Former President Trump on Tuesday chastised Republican senators for engaging with President Biden and the White House in talks for a bipartisan infrastructure deal.
The former president weighed in negatively on the negotiations just as the White House is hustling to keep enough Republicans on board so the final bill has a chance of overcoming the 60-vote threshold in the Senate.
"So sad to see certain RINO Republican Senators go back and forth to the White House and continually get nothing for infrastructure or anything else," Trump said in a statement, using an acronym for "Republican in name only." "When will they learn that they are being played with, and used by, the Radical Left — and only bad things can happen. Should have never lost the Senate in the first place, thanks Mitch! New leadership is needed, and fast!"
Trump's statement may give cover to some of his allies in the Senate to dig in against the deal, which was briefly imperiled by Biden saying he would not sign a bipartisan package unless a reconciliation bill came to his desk that would have more Democratic priorities.
Sen. Lindsey Graham (R-S.C.), a staunch Trump ally, was among the 11 GOP senators who backed the initial framework for an infrastructure deal, but he has since expressed reluctance about voting for it if Democrats will push through a more partisan reconciliation bill.
Biden has since walked back his comments, and the White House has spent the early part of this week reaching out to staff on Capitol Hill and members of both parties to nail down support for the bipartisan deal.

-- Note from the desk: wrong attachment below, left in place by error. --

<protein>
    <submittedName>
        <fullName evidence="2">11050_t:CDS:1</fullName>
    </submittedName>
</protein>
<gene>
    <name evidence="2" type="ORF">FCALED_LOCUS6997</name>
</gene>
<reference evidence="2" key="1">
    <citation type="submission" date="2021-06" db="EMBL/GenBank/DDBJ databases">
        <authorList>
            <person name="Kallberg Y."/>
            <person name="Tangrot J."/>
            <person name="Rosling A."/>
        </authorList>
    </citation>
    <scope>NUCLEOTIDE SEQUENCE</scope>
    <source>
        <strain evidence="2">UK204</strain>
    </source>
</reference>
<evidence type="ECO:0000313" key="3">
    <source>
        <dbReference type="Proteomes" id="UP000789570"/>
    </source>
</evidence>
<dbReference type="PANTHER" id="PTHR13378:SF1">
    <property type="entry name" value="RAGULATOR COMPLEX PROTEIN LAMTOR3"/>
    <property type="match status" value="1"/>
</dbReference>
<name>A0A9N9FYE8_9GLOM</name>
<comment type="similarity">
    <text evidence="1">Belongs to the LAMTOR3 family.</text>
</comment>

Senate Minority Leader Mitch McConnell (R-Ky.) said Monday that he hasn’t yet made a decision on whether to support the infrastructure deal between Biden and the bipartisan group of senators, but that he has concerns about how it’s being paid for.
Trump has in recent days issued multiple statements attacking McConnell and blaming him for GOP losses in Georgia's Senate runoffs. The former president was set off by new reporting that McConnell urged former Attorney General William Barr to push back on Trump's false claims of election fraud.
"Yeah, I don't have any observations about his comment," McConnell said when asked about Trump's statement on Tuesday. "I'm focusing on the present and the future. We have a new administration. We have significant differences about many of the things they're trying to do. Although we hope to be able to get a bipartisan solution to the infrastructure needs that we have in the country. So I'm putting all of my focus on the present and the future."